After more than 12,000 migrants were rescued and brought to Italian ports in a huge search-and-rescue operation in early June, the political environment became overheated. Mr Gentiloni and Matteo Renzi, the PD leader, delayed a parliamentary vote on a contentious citizenship law for the Italian-born children of immigrants after centrist members of the coalition balked, threatening the survival of the government. Mr Renzi called for a limit on new arrivals.

Officials are scrambling to manage the practical side of caring for and housing for those who have already arrived, arguing with regional governors who refuse to take their share of migrants. Internationally, much of the country’s diplomatic energy is being devoted to searching for short and long-term remedies to the flows.

One precondition is peace and stability in Libya. Last week Mr Gentiloni hosted Fayez al-Sarraj, prime minister in the UN-recognised Libyan government, to discuss a controversial plan to have the Italian navy operate in Libyan waters to help intercept migrant ships. But there are no guarantees this will succeed in practice, and if it does, it could raise concerns about the proper treatment of the migrants under international law since they would be returned to a place where they often suffer beatings, torture, rape and forced labour.

In recent years, Italy has dramatically increased its diplomatic focus on countries in Africa that are the main source and transit countries for migrants, including Nigeria, Senegal, Niger and Mali. The hope is to trade economic incentives for co-operation in stopping migrants from leaving and accepting their deportation back home.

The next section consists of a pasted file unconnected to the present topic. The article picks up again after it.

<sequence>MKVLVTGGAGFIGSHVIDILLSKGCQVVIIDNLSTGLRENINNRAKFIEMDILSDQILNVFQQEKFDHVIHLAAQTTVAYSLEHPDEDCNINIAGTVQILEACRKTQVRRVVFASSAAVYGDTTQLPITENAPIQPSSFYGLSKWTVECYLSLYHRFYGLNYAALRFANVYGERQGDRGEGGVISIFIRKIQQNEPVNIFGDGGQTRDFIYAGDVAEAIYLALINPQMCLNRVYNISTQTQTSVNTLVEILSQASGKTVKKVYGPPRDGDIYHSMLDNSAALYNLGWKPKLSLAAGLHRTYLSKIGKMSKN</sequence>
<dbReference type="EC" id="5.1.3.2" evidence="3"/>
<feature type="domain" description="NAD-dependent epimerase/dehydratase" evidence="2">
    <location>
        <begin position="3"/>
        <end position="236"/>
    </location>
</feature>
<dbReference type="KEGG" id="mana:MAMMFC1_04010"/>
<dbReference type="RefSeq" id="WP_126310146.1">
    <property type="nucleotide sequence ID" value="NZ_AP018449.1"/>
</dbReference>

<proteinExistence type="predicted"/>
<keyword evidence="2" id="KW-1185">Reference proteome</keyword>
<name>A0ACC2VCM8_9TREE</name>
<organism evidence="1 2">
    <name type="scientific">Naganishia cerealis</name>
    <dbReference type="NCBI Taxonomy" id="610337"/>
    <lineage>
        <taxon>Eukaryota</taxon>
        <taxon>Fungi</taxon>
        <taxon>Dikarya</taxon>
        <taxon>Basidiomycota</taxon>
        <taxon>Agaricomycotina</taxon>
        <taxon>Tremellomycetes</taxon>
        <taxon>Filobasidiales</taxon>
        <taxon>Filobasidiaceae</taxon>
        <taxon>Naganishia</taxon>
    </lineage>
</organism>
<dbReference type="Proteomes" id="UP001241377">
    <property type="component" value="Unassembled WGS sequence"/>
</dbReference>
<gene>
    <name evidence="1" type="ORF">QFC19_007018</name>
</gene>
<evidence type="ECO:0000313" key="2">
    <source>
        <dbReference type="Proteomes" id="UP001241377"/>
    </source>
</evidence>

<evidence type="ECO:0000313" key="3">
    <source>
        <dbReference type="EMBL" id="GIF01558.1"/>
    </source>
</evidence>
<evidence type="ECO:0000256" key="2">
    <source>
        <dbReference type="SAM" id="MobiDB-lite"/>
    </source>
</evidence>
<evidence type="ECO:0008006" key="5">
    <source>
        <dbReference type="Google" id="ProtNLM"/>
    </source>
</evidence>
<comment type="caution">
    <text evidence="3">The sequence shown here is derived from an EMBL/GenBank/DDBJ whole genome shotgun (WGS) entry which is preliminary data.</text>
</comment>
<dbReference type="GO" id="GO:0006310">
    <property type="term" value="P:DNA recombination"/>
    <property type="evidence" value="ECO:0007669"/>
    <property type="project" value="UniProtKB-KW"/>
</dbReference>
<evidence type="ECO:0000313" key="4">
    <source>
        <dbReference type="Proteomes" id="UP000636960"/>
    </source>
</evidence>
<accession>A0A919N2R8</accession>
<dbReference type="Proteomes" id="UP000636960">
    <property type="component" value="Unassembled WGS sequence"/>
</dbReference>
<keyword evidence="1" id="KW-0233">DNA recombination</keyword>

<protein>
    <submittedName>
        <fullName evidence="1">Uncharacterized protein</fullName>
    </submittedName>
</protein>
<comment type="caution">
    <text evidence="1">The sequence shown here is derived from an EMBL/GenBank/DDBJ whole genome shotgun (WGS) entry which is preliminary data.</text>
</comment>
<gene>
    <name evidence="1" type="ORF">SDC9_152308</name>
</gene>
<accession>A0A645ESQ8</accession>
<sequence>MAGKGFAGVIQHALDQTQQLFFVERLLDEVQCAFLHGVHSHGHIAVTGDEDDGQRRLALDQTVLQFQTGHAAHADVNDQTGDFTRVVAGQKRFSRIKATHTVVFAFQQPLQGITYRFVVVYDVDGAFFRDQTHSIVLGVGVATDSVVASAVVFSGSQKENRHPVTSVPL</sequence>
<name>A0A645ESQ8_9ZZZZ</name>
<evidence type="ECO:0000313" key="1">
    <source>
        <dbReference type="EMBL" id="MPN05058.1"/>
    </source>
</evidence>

“We have to intervene all together with great determination in Africa, without committing the errors of the past, otherwise in four to six years we will have millions of people moving towards Europe,” Antonio Tajani, the Rome-born president of the European Parliament, told Italian TV this week.

While Angela Merkel, the German chancellor, has spoken of a “Marshall plan” for Africa, there are doubts about whether this can be mounted successfully. The EU has pledged €2.6bn in aid for African countries, but its request for matching funds from member states has largely been ignored: just €200m has been raised. The contrast with the alacrity with which the EU funded a €6bn deal with Turkey to stop migration flows along the so-called Balkan route in 2015 jars with many in Rome.

The EU has offered nearly €900m to help Italy manage the crisis, but this does not come close to covering the annual cost to Rome, estimated by the finance ministry to have been €3.6bn in 2016 and expected to top €4bn this year.

Meanwhile, EU countries are not fully implementing their pledges under an EU scheme to relocate refugees from Italy and Greece, and are ignoring Brussels’ call for an overhaul of asylum rules to take the pressure off front-line states. Other solutions, such as offering large-scale schemes for legal migration from Africa as an alternative to the illegal flows, have been proposed by the UN, but are unlikely to be taken up.

Italian officials, and the public, feel abandoned by their fellow Europeans on migration, adding to tension over economic policy that has dominated relations between Rome and Brussels since the financial crisis. “Europe seems deaf, deaf, to Italy’s requests on migration,” says Laura Boldrini, the speaker of the lower house of parliament and a former official at the UNHCR. “Many countries are not willing to co-operate in finding a solution, they are not taking on their responsibilities.”

The disappointment is mostly with EU member states, rather than the European Commission, which has, under the presidency of Jean-Claude Juncker, moved to address some of Italy’s demands for assistance, beginning in the spring 2015. “Migration has been the number-one priority,” says Natasha Bertaud, a spokeswoman for the commission. “We have done more on this issue in the past two years than was achieved in the past 20.”

Italian officials are now ramping up the rhetoric on migration in an attempt to pressure European countries to show more solidarity. For instance, they threatened to shut ports to foreign vessels carrying rescued migrants unless they took some home directly, but this tough talk is often dismissed or ignored.